Over the past four years, the peer-to-peer (P2P) lending market has grown by more than 1,000%, reaching USD 119 billion. Moreover, it could reach has high as USD 1 trillion by 2025. But what does this mean for lending at traditional financial institutions? Traditional financial institutions, unlike P2P platforms, accumulate all risks themselves and are more strictly controlled by government regulations. This causes huge bureaucratic and operational costs. On the other hand, P2P platforms do not carry these burdens and can effectively replace financial institutions as lenders. They are able to provide faster and easier application processing, a quicker turnaround time to receive funds and an individualized approach to loan approval. For small businesses, this has become a huge revolution. An individual approach to analysis instead of stiff patterns lead to the most efficient entrepreneurs not experiencing problems with obtaining financial resources, allowing their businesses to develop many times faster than with traditional financing options.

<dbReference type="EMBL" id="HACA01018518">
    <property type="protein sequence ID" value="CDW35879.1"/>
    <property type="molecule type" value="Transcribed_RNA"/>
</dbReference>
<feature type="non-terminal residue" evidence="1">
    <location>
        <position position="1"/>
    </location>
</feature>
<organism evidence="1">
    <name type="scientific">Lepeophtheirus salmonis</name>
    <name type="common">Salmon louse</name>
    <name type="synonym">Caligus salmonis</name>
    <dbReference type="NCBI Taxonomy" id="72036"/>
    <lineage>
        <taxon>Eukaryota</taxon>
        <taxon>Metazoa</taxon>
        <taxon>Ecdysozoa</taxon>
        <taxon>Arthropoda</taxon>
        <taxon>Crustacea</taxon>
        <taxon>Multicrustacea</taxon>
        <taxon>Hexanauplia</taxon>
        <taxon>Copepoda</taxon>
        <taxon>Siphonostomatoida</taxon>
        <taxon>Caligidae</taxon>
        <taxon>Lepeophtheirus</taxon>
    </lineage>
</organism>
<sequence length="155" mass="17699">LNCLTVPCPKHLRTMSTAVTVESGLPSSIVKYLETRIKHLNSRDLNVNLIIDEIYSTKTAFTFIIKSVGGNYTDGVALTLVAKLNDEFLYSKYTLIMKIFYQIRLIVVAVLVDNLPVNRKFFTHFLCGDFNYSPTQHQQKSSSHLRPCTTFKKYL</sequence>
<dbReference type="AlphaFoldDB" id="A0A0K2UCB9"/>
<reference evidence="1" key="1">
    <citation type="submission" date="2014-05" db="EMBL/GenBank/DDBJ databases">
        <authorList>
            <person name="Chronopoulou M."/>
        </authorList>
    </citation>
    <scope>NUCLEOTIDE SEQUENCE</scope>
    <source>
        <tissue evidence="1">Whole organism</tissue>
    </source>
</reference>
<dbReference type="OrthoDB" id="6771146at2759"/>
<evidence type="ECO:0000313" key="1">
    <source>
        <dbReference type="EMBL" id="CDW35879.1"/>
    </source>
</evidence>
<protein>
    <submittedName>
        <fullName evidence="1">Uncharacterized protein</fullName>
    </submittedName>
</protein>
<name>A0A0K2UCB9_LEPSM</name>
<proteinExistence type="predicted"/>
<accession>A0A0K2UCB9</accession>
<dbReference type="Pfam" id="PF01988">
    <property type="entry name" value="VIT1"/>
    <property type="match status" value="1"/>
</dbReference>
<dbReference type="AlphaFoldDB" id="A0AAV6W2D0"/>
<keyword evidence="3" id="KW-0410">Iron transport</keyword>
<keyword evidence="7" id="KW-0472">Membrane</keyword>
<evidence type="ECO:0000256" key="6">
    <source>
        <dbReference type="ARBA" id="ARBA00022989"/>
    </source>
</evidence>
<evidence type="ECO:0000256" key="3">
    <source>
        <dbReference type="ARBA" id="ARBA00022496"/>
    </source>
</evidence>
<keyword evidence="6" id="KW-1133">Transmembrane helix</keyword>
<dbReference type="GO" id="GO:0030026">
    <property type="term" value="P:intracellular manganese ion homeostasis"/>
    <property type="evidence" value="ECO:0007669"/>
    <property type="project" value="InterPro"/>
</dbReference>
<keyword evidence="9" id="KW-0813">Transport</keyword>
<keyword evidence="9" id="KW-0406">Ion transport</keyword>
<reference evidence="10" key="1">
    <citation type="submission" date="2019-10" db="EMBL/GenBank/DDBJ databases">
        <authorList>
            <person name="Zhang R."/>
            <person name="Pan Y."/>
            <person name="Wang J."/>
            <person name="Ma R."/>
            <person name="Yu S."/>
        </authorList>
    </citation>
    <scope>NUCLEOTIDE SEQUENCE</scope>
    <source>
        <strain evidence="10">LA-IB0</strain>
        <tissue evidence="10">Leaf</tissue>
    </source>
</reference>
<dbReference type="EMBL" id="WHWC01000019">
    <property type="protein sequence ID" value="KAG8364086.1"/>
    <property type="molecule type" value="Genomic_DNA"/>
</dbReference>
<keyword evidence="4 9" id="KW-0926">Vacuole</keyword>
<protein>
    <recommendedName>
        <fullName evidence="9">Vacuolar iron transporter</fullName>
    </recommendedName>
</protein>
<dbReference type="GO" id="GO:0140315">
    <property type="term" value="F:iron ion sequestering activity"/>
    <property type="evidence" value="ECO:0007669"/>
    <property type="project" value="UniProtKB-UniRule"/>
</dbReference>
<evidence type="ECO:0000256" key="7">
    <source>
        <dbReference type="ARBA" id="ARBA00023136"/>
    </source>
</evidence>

Financial institutions are starting to fight back, however. The most efficient banks are spending billions of dollars on technology companies and startups to regain an advantage in this industry. For example, Goldman Sachs recently acquired the startup Financeit, which deals with POS-crediting to help small- and medium-sized businesses finance clients. It has become clear that the landscape of financial services and, in particular, lending will look radically different in 5-10 years. The future is clearly moving behind flexible, decentralized P2P platforms. It only remains to be seen how (or if) traditional financial institutions will adapt to this inevitability.